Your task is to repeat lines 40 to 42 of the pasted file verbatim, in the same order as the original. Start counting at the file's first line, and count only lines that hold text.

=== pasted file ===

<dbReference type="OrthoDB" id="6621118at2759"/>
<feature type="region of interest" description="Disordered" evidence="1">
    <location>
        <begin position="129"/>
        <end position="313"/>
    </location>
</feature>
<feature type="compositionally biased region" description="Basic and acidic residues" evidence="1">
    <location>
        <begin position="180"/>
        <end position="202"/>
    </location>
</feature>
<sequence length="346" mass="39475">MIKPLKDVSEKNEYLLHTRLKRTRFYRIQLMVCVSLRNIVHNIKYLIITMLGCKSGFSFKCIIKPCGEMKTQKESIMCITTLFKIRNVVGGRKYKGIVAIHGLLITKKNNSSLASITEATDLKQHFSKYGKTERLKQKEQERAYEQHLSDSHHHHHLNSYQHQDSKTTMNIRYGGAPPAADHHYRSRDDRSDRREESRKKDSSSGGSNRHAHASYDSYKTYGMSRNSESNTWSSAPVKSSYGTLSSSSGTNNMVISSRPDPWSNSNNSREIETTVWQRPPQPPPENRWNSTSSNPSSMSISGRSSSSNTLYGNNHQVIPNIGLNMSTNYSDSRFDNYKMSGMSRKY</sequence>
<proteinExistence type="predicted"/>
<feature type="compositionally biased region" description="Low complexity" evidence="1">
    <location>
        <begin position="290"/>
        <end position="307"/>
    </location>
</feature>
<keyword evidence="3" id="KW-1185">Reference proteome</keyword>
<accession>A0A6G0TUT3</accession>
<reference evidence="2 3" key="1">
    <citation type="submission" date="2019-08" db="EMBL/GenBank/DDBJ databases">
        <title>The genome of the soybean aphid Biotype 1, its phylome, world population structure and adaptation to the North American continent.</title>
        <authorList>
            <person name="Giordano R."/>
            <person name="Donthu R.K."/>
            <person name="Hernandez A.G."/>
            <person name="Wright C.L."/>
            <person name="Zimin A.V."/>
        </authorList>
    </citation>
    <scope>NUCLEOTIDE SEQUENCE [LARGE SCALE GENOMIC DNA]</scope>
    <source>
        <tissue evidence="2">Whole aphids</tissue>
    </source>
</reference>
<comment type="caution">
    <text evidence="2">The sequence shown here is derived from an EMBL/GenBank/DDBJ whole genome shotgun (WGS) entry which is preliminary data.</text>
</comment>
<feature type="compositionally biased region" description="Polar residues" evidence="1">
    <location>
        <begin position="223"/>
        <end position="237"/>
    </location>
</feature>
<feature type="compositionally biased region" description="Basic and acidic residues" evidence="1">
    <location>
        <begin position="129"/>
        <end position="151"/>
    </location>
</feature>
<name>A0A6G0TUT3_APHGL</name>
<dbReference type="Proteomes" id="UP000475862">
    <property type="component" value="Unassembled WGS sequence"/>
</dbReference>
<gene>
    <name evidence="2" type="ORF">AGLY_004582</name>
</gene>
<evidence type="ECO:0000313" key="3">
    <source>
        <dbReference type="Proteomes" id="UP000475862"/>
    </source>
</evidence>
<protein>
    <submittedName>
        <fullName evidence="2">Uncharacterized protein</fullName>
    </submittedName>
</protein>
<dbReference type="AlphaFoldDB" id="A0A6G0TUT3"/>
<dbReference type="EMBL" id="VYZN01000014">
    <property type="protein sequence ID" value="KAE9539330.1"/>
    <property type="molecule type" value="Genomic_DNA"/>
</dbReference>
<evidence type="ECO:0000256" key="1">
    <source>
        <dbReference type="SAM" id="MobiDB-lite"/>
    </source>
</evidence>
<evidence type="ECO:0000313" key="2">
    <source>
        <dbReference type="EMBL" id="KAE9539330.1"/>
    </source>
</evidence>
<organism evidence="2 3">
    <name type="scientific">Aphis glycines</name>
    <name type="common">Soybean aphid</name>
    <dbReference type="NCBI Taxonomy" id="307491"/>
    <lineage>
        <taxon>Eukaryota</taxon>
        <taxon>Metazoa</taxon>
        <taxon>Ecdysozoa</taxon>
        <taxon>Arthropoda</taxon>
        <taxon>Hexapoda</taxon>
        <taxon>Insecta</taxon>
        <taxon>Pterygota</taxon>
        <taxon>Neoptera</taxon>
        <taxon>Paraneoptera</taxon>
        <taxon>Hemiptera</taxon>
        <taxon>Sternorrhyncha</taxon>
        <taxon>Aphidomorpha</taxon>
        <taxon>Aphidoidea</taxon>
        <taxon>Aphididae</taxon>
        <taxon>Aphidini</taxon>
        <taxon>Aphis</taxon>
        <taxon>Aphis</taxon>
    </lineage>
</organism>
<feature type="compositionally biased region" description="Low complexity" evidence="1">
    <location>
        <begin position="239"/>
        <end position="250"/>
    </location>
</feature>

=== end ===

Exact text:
<comment type="caution">
    <text evidence="2">The sequence shown here is derived from an EMBL/GenBank/DDBJ whole genome shotgun (WGS) entry which is preliminary data.</text>
</comment>